Substations of the Future
Until about 20 years ago, substations weren’t expected to do much more than be what they were – substations, whether they were generating station switchyard substations, system stations, customer substations, or distribution substations.
Certainly, new technologies were always being developed to make substations more efficient, effective, dependable, safe and reliable. However, the main role of substations, stepping power up or down, remained the same.
These days, though, substations are expected to be – and do – more, a lot more.First, with the advent of distributed generation (DG), substations are now expected to be able to handle the flow of power in both directions – from the utility generating station to the customer, and back to the grid from customers that have DG technologies.
Second, substations must be significantly safer than they were in the past, especially for utility employees, again, because of DG. With power flowing in both directions, substations need technologies in place that provide workers with comprehensive and continuous information about the flow of power in both directions, so that workers can remain safe when working in and around the substations.
Third, with the advent of the smart grid, substations must do more than just ensure the flow of power. They must also gather and facilitate the flow of information to, from, and within the grid.
Fourth, substations have always been expected to have features to ensure the safety of those outside of the substation property. In the past, chain link fences with barbed wire strung along the top tended to be sufficient. However, with the growing demand for scrap metal in the past decade or so, substations have become appealing targets for thieves, so even more physical security measures are often necessary.
Fifth, there is another security issue: cyber security. Substations must be designed to resist this type of crime, especially with the expansion of the smart grid.
Finally, although certainly not as important as the first five new requirements, more and more utilities are considering the “aesthetic” and “environmental” aspects of substations, attempting to make them more visually appealing when they are in public view, or even hiding them completely from public view.
For all of these reasons, modern substation design must take a number of concerns into account, including reliability, physical security, cyber security, interoperability, reconfigurability, controllability, maintainability, flexibility, and environmental impact, while at the same time attempting to meet all of these requirements in the most cost-efficient manner possible.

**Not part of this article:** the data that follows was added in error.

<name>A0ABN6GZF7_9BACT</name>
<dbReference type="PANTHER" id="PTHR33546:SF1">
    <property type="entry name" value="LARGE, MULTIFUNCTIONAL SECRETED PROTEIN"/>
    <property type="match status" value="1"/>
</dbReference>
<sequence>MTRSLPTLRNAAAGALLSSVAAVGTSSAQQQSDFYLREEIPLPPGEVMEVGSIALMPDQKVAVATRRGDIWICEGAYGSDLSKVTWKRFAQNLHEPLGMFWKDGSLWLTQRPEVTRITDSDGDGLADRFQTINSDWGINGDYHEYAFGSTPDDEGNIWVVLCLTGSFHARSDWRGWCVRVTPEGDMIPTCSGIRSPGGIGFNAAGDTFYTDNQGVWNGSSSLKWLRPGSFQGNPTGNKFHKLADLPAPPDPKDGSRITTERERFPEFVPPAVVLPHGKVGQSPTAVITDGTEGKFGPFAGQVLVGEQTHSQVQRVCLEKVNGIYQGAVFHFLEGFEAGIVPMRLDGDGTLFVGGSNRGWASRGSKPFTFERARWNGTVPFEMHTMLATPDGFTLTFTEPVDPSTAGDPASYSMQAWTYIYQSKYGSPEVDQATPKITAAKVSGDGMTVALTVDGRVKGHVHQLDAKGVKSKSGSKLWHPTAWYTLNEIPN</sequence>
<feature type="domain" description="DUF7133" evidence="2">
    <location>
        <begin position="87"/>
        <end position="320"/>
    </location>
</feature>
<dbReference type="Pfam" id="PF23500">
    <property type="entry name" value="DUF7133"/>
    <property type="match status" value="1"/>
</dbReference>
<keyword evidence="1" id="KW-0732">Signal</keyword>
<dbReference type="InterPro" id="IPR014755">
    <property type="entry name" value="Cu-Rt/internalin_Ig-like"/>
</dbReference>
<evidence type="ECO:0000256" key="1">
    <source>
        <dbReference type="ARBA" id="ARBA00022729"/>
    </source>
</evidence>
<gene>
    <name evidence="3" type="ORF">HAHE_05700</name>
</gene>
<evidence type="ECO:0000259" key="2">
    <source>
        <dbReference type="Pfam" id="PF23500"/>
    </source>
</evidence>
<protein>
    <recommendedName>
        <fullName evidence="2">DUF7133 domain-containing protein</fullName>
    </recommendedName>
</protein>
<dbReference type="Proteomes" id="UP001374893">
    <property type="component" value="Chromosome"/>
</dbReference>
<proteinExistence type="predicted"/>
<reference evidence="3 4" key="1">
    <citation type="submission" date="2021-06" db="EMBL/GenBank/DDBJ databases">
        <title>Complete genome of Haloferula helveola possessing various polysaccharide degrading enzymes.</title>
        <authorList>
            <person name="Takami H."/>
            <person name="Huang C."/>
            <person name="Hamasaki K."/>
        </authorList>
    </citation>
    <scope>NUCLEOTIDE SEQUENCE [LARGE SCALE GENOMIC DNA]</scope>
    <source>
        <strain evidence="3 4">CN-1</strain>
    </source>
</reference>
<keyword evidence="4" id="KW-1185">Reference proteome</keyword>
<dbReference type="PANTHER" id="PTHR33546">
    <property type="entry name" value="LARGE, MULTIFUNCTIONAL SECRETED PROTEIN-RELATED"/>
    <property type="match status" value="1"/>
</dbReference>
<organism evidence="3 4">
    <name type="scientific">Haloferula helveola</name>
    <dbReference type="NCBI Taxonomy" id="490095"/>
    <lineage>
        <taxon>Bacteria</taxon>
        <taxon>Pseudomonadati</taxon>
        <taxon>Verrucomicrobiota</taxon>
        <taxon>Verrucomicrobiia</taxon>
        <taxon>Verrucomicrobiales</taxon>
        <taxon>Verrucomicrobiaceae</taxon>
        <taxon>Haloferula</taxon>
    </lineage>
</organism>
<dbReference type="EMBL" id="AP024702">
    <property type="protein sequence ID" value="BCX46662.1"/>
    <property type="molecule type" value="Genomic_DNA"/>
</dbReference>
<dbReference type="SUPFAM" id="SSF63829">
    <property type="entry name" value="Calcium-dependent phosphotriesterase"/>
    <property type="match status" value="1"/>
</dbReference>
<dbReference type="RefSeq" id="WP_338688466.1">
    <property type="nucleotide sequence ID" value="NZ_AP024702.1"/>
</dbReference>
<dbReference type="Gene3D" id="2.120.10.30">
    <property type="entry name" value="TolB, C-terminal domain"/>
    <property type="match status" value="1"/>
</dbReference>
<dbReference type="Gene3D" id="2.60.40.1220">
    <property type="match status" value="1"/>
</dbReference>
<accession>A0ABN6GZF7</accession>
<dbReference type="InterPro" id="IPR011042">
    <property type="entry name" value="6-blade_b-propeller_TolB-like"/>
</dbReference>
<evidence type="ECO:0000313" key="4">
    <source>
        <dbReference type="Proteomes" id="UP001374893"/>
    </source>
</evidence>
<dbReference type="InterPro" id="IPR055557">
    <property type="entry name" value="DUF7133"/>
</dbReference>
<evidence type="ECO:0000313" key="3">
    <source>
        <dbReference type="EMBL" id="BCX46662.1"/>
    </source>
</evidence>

Certainly, no electric utility has the financial resources to design and install completely new substations throughout its system. However, it is important to take these new substation requirements into account as part of short-term and long-term planning initiatives.
According to Mladen Kezunovic, Ph.D. the Eugene E. Webb professor in the Smart Grid Center at Texas A&M University, utilities have four options when it comes to planning substation designs in the future.
The first option is to introduce upgrades while maintaining the current substation design. This involves identifying the most pressing and immediate issues for upgrades and implementing these as cost-effectively as possible as a way to extend the life of the existing substations.
The second option is to retrofit the existing substation design. This involves looking a few years down the road and considering major upgrades and value-added applications, based on a comprehensive survey.
Third option is to implement a new substation design. This involves creating a replacement strategy using a time window encompassing an even longer timeframe into the future than the retrofit strategy, based on certain assumptions related to anticipated regulatory and technological developments.
The fourth is to implement a greenfield substation design. This involves looking even further out than the previous option, and, as a result is the most risky option, given the need to consider what regulatory requirements, technological advancements, and operating practices may be in place at that time.
About the Author
Phil Carroll, Vice President of the Energy Group for Finley Engineering, has been involved in the electric utility industry for the past 31 years. Managing multi-million dollar projects around the country, Carroll has been responsible for the design of distribution and transmission lines, material specifications, contract administration, final acceptance, and close-outs. He is also a registered Professional Engineer in several states. For more information, you can contact Phil at p.carroll@FinleyUSA.com.